AUSTIN, TX COUNCIL MEMBER BOLDLY SECURES VOTES TO PROTECT VULNERABLE MOBILE HOME RESIDENTS
“We want to legalize putting mobile homes anywhere in the city that’s residential.” – Greg Casar
Austin, Texas City Council member Greg Casar, who has prioritized preserving mobile homes in his District 4 and throughout the city since his election in 2014, said a measure approved by the Council on June 20 should change the way the city views Austin’s housing mix. “In the past, folks did not see mobile homes as an important housing type to keep in the city limits,” Casar told the Austin Chronicle. “But the tide has shifted. As part of our land development code rewrite, we want to legalize putting mobile homes/manufactured homes anywhere in the city that’s residential.”
As a measure to protect existing affordable housing, City Council at the June 20 session rezoned nine mobile home parks around the city, containing more than 450 homes, specifically for manufactured mobile home residential use (i.e., MH zoning). This continued a citywide effort to protect more than 800 units in locations where landowners could redevelop under existing zoning and displace residents with little recourse.
Many at the June 20 meeting, voiced opposition, (a common occurrence), to the zoning, citing the poor condition of some of the older units. Adele Loessberg, treasurer of the Old Town Condominiums, about a half-mile from the Patton Courts Mobile Home Park, said the park is “a slum, basically.” She added that its owners are “exploiting people who don’t have any money” by making them live in substandard housing.”
“MOST MOBILE HOME RESIDENTS ARE NOT INTERESTED IN MOVING”
Gabby Garcia, who has worked with Building and Strengthening Tenant Action (Basta) to increase tenant protections across the city acknowledged that some homes are in poor condition. “But it’s more complicated than that,” she explained to the Chronicle. “Mobile homes and parks allow people to own a home, even though they wouldn’t normally be able to do that. Maybe it needs repairs, but the home is theirs.” She said that most of the residents she worked with on the campaign were not interested in moving.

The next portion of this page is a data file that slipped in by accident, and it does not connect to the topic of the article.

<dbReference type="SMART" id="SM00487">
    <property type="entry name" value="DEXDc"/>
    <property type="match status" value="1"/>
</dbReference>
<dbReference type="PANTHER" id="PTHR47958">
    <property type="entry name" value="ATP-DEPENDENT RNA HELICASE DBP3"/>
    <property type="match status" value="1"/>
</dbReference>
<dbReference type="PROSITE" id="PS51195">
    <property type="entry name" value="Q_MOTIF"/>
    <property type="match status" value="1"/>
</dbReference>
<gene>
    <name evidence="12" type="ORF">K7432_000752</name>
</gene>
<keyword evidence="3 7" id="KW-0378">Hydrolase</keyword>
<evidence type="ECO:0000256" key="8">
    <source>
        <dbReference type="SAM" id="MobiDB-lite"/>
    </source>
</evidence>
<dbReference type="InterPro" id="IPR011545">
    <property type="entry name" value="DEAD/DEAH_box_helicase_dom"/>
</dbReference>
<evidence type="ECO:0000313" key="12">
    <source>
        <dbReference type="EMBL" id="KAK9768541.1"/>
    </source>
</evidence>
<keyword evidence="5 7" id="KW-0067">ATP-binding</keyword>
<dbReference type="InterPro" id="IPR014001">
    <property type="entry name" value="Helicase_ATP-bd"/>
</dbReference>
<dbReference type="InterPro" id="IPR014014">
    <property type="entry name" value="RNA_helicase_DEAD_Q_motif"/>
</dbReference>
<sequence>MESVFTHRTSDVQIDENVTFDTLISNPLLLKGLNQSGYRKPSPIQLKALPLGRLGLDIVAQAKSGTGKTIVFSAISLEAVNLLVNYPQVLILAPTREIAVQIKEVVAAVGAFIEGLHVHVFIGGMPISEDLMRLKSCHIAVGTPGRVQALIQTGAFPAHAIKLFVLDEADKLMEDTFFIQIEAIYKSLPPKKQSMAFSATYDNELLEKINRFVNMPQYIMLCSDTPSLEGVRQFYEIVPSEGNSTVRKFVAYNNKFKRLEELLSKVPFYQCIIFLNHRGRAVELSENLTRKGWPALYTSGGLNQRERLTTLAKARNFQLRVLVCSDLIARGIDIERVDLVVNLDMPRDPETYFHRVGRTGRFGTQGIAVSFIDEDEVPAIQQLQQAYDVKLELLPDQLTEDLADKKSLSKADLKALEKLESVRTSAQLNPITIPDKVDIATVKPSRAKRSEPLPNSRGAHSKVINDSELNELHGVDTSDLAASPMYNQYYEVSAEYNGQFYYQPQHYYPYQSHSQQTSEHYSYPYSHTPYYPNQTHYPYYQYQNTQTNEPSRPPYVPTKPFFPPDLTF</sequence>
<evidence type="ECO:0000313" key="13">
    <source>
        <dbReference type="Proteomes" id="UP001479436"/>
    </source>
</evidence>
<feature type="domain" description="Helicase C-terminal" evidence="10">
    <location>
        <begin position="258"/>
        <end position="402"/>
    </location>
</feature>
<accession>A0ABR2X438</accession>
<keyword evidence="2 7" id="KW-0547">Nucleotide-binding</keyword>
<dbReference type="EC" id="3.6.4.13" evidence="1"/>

Garcia said the next steps for Basta would be monitoring future zoning change requests by landowners and beginning to work in some parks to develop cooperatives that could lead to a group ownership of the land, along with individual ownership of the housing units. Casar confirmed his office is looking at how the city can help mobile home residents to gain ownership of their parks.
PROTECTING VULNERABLE MOBILE HOME RESIDENTS IS A RARE OCCURRENCE
Here at ManufacturedHomes.com we monitor city and county council meetings and manufactured housing issues across the country. The common results of these measures designed to preserve and protect existing mobile homeowners, and those who desire to site new manufactured homes and community developments within local housing jurisdictions, are usually derailed by opposition from existing site-built homeowners and zoning authorities, believing that America’s only affordable housing, manufactured homes, and those that reside in them, would somehow degrade their property and community.
Example: Recently, the City of Bryan, Texas, just about 100 miles northeast of Austin, passed a measure that eventually disallows all placement of manufactured homes within that city. See our previous reports, “Bryan, Texas Planning and Zoning Proposes Ban on Manufactured Homes in City” followed by, “Bryan, Texas City Council Approves Ban on Manufactured Homes Despite Citizen Protests”
Our kudos to Greg Casar and fellow City Council members for your perseverance and commitment to Austin’s vulnerable mobile home residents.